You can import content and project files contained in another Flare project, thus allowing you to maintain the information in one location but reuse it in any other project. When you use this feature to import files, you can include or exclude particular types of files (e.g., topics, snippets, stylesheets, glossaries, targets), specific individual files, or files that have certain condition tags applied. Simply use the include/exclude methods that work best for you. For more details about the way Global Project Linking works when different settings are in effect, see Rules for Global Project Linking.
This is different than a simple import process, because in this case, the imported files remain linked to the source project. This lets you make future updates to those files in just one place—in the parent project. When you perform ongoing imports using your previous settings, Flare recognizes changes to the source files. Therefore, the new files can be brought over, replacing the outdated ones.
Let's say you are working on three different Flare projects. Within those projects, you might have 35 topics and 50 images that are identical in the three projects. In addition, you might use the same stylesheet in each project. Rather than maintaining three different sets of identical files, you can store one set of those files and import them into the individual projects when needed. Here are a couple of options: (1) One option is that you could consider one of your three Flare projects as the "global parent" for those shared files. (2) Another option is that you could create a new Flare project (perhaps naming it "global"); this project could have no other purpose than to serve as a repository for the shared files across your projects. In other words, you would not necessarily generate any output from this parent project, but simply use it as a place to hold your shared information.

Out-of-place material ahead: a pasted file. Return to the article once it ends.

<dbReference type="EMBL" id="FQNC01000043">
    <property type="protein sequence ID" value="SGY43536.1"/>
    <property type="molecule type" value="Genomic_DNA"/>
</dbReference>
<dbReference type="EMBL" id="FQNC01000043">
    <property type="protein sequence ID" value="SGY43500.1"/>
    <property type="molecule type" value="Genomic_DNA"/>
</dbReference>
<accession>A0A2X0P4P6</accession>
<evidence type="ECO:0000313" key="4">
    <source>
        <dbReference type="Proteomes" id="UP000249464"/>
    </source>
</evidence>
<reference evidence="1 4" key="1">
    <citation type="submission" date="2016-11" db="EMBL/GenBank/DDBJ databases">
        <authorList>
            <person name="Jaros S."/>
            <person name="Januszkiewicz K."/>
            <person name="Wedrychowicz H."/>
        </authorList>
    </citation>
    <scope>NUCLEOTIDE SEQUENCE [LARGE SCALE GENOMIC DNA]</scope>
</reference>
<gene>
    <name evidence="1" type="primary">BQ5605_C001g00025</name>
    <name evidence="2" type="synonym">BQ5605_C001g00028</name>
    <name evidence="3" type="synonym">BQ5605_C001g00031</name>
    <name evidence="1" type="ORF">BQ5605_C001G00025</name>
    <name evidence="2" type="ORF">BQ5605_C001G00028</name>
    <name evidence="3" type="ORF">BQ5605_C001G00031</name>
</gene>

When you want to use any of the shared topic, image, or stylesheet files from the global project, you would import them into the child project. This creates a link between the imported files and those in the global project. Therefore, when you edit those files in the future, you would do so from the global project and then re-import the changes (either manually or automatically) to the other child projects.
Following are steps that you can perform when it comes to Global Project Linking.
Import Project Files The Import Flare Project Wizard guides you through the steps for importing Flare files from another project. When you use this wizard, an import file is created automatically and placed in the Imports folder in the Project Organizer. See Global Project Linking—Importing Files from Other Projects.
Note: As an alternative to using the Import Flare Project Wizard, you can add an import project file manually (see Adding Project Import Files). Then you can use the Project Import Editor to edit settings and perform the import.
- (Optional) Re-import Project Files If you do not use the auto-reimport feature in your settings, you may want to manually re-import files from time to time. See Re-importing Files from Other Projects.